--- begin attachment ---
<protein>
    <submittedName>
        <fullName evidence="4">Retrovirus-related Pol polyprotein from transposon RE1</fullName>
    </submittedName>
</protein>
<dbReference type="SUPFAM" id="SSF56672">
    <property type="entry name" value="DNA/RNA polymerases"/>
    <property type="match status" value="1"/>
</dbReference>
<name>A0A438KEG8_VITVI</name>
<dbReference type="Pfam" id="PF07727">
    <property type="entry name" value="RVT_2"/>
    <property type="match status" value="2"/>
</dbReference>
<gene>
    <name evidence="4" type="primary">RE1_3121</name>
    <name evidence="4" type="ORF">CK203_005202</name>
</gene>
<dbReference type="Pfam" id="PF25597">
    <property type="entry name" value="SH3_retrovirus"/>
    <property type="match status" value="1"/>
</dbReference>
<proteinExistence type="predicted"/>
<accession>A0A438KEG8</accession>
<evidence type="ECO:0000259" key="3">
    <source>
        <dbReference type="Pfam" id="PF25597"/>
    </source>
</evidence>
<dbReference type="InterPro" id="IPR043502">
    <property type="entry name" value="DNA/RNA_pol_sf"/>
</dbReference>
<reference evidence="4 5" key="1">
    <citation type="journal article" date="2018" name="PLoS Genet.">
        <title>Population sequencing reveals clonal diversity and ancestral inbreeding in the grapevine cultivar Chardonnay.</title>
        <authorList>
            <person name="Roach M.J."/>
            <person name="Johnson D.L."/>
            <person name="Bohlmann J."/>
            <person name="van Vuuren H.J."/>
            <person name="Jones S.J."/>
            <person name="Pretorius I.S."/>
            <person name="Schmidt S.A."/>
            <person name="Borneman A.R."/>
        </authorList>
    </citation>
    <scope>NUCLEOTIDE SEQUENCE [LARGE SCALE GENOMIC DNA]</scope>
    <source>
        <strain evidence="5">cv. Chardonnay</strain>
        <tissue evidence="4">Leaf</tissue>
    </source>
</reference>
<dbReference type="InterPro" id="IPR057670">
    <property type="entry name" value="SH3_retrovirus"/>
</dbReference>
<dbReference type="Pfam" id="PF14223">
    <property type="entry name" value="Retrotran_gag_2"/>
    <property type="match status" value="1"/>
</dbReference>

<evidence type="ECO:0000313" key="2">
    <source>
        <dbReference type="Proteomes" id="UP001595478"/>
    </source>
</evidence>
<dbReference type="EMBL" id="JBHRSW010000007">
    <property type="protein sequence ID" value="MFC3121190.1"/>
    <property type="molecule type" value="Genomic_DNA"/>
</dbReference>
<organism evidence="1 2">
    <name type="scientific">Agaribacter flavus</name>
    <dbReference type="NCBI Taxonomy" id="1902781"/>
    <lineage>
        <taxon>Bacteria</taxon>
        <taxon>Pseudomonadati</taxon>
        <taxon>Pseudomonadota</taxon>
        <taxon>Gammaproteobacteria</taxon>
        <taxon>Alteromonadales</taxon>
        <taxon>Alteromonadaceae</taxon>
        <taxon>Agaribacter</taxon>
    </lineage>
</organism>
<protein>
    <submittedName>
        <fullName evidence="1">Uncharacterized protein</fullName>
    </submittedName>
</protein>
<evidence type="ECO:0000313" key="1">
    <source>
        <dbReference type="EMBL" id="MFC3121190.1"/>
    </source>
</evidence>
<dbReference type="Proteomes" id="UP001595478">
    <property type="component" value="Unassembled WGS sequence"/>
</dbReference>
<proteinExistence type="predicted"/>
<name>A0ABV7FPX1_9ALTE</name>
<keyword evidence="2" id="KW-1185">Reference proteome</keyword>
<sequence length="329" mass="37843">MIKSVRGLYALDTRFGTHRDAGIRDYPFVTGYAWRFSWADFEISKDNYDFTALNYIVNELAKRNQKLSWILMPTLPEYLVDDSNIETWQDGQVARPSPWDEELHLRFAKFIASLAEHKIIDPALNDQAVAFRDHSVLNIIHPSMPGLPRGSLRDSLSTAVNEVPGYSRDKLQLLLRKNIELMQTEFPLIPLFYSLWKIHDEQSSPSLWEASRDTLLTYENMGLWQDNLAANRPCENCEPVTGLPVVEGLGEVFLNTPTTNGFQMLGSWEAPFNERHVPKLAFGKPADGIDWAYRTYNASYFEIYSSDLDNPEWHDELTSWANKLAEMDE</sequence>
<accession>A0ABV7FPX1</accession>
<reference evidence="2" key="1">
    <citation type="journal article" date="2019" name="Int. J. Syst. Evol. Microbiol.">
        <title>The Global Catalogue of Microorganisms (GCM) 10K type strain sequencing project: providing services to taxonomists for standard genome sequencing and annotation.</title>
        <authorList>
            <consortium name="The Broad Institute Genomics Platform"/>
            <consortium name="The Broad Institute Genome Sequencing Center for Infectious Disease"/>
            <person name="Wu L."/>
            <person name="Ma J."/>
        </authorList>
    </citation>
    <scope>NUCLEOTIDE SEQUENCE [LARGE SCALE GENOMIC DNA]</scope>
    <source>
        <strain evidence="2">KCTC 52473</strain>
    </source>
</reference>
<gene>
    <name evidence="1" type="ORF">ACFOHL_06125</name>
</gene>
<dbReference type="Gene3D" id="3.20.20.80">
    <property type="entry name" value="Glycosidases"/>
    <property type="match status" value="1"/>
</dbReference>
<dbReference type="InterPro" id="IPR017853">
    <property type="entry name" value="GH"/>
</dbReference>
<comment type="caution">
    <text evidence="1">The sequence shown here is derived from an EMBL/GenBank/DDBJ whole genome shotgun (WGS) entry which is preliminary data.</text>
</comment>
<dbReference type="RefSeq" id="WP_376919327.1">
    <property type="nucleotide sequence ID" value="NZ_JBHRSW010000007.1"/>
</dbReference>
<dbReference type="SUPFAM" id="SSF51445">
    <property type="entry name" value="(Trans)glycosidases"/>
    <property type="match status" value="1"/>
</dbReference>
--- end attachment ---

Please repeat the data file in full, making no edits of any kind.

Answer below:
<protein>
    <submittedName>
        <fullName evidence="4">Retrovirus-related Pol polyprotein from transposon RE1</fullName>
    </submittedName>
</protein>
<dbReference type="SUPFAM" id="SSF56672">
    <property type="entry name" value="DNA/RNA polymerases"/>
    <property type="match status" value="1"/>
</dbReference>
<name>A0A438KEG8_VITVI</name>
<dbReference type="Pfam" id="PF07727">
    <property type="entry name" value="RVT_2"/>
    <property type="match status" value="2"/>
</dbReference>
<gene>
    <name evidence="4" type="primary">RE1_3121</name>
    <name evidence="4" type="ORF">CK203_005202</name>
</gene>
<dbReference type="Pfam" id="PF25597">
    <property type="entry name" value="SH3_retrovirus"/>
    <property type="match status" value="1"/>
</dbReference>
<proteinExistence type="predicted"/>
<accession>A0A438KEG8</accession>
<evidence type="ECO:0000259" key="3">
    <source>
        <dbReference type="Pfam" id="PF25597"/>
    </source>
</evidence>
<dbReference type="InterPro" id="IPR043502">
    <property type="entry name" value="DNA/RNA_pol_sf"/>
</dbReference>
<reference evidence="4 5" key="1">
    <citation type="journal article" date="2018" name="PLoS Genet.">
        <title>Population sequencing reveals clonal diversity and ancestral inbreeding in the grapevine cultivar Chardonnay.</title>
        <authorList>
            <person name="Roach M.J."/>
            <person name="Johnson D.L."/>
            <person name="Bohlmann J."/>
            <person name="van Vuuren H.J."/>
            <person name="Jones S.J."/>
            <person name="Pretorius I.S."/>
            <person name="Schmidt S.A."/>
            <person name="Borneman A.R."/>
        </authorList>
    </citation>
    <scope>NUCLEOTIDE SEQUENCE [LARGE SCALE GENOMIC DNA]</scope>
    <source>
        <strain evidence="5">cv. Chardonnay</strain>
        <tissue evidence="4">Leaf</tissue>
    </source>
</reference>
<dbReference type="InterPro" id="IPR057670">
    <property type="entry name" value="SH3_retrovirus"/>
</dbReference>
<dbReference type="Pfam" id="PF14223">
    <property type="entry name" value="Retrotran_gag_2"/>
    <property type="match status" value="1"/>
</dbReference>

<evidence type="ECO:0000313" key="2">
    <source>
        <dbReference type="Proteomes" id="UP001595478"/>
    </source>
</evidence>
<dbReference type="EMBL" id="JBHRSW010000007">
    <property type="protein sequence ID" value="MFC3121190.1"/>
    <property type="molecule type" value="Genomic_DNA"/>
</dbReference>
<organism evidence="1 2">
    <name type="scientific">Agaribacter flavus</name>
    <dbReference type="NCBI Taxonomy" id="1902781"/>
    <lineage>
        <taxon>Bacteria</taxon>
        <taxon>Pseudomonadati</taxon>
        <taxon>Pseudomonadota</taxon>
        <taxon>Gammaproteobacteria</taxon>
        <taxon>Alteromonadales</taxon>
        <taxon>Alteromonadaceae</taxon>
        <taxon>Agaribacter</taxon>
    </lineage>
</organism>
<protein>
    <submittedName>
        <fullName evidence="1">Uncharacterized protein</fullName>
    </submittedName>
</protein>
<evidence type="ECO:0000313" key="1">
    <source>
        <dbReference type="EMBL" id="MFC3121190.1"/>
    </source>
</evidence>
<dbReference type="Proteomes" id="UP001595478">
    <property type="component" value="Unassembled WGS sequence"/>
</dbReference>
<proteinExistence type="predicted"/>
<name>A0ABV7FPX1_9ALTE</name>
<keyword evidence="2" id="KW-1185">Reference proteome</keyword>
<sequence length="329" mass="37843">MIKSVRGLYALDTRFGTHRDAGIRDYPFVTGYAWRFSWADFEISKDNYDFTALNYIVNELAKRNQKLSWILMPTLPEYLVDDSNIETWQDGQVARPSPWDEELHLRFAKFIASLAEHKIIDPALNDQAVAFRDHSVLNIIHPSMPGLPRGSLRDSLSTAVNEVPGYSRDKLQLLLRKNIELMQTEFPLIPLFYSLWKIHDEQSSPSLWEASRDTLLTYENMGLWQDNLAANRPCENCEPVTGLPVVEGLGEVFLNTPTTNGFQMLGSWEAPFNERHVPKLAFGKPADGIDWAYRTYNASYFEIYSSDLDNPEWHDELTSWANKLAEMDE</sequence>
<accession>A0ABV7FPX1</accession>
<reference evidence="2" key="1">
    <citation type="journal article" date="2019" name="Int. J. Syst. Evol. Microbiol.">
        <title>The Global Catalogue of Microorganisms (GCM) 10K type strain sequencing project: providing services to taxonomists for standard genome sequencing and annotation.</title>
        <authorList>
            <consortium name="The Broad Institute Genomics Platform"/>
            <consortium name="The Broad Institute Genome Sequencing Center for Infectious Disease"/>
            <person name="Wu L."/>
            <person name="Ma J."/>
        </authorList>
    </citation>
    <scope>NUCLEOTIDE SEQUENCE [LARGE SCALE GENOMIC DNA]</scope>
    <source>
        <strain evidence="2">KCTC 52473</strain>
    </source>
</reference>
<gene>
    <name evidence="1" type="ORF">ACFOHL_06125</name>
</gene>
<dbReference type="Gene3D" id="3.20.20.80">
    <property type="entry name" value="Glycosidases"/>
    <property type="match status" value="1"/>
</dbReference>
<dbReference type="InterPro" id="IPR017853">
    <property type="entry name" value="GH"/>
</dbReference>
<comment type="caution">
    <text evidence="1">The sequence shown here is derived from an EMBL/GenBank/DDBJ whole genome shotgun (WGS) entry which is preliminary data.</text>
</comment>
<dbReference type="RefSeq" id="WP_376919327.1">
    <property type="nucleotide sequence ID" value="NZ_JBHRSW010000007.1"/>
</dbReference>
<dbReference type="SUPFAM" id="SSF51445">
    <property type="entry name" value="(Trans)glycosidases"/>
    <property type="match status" value="1"/>
</dbReference>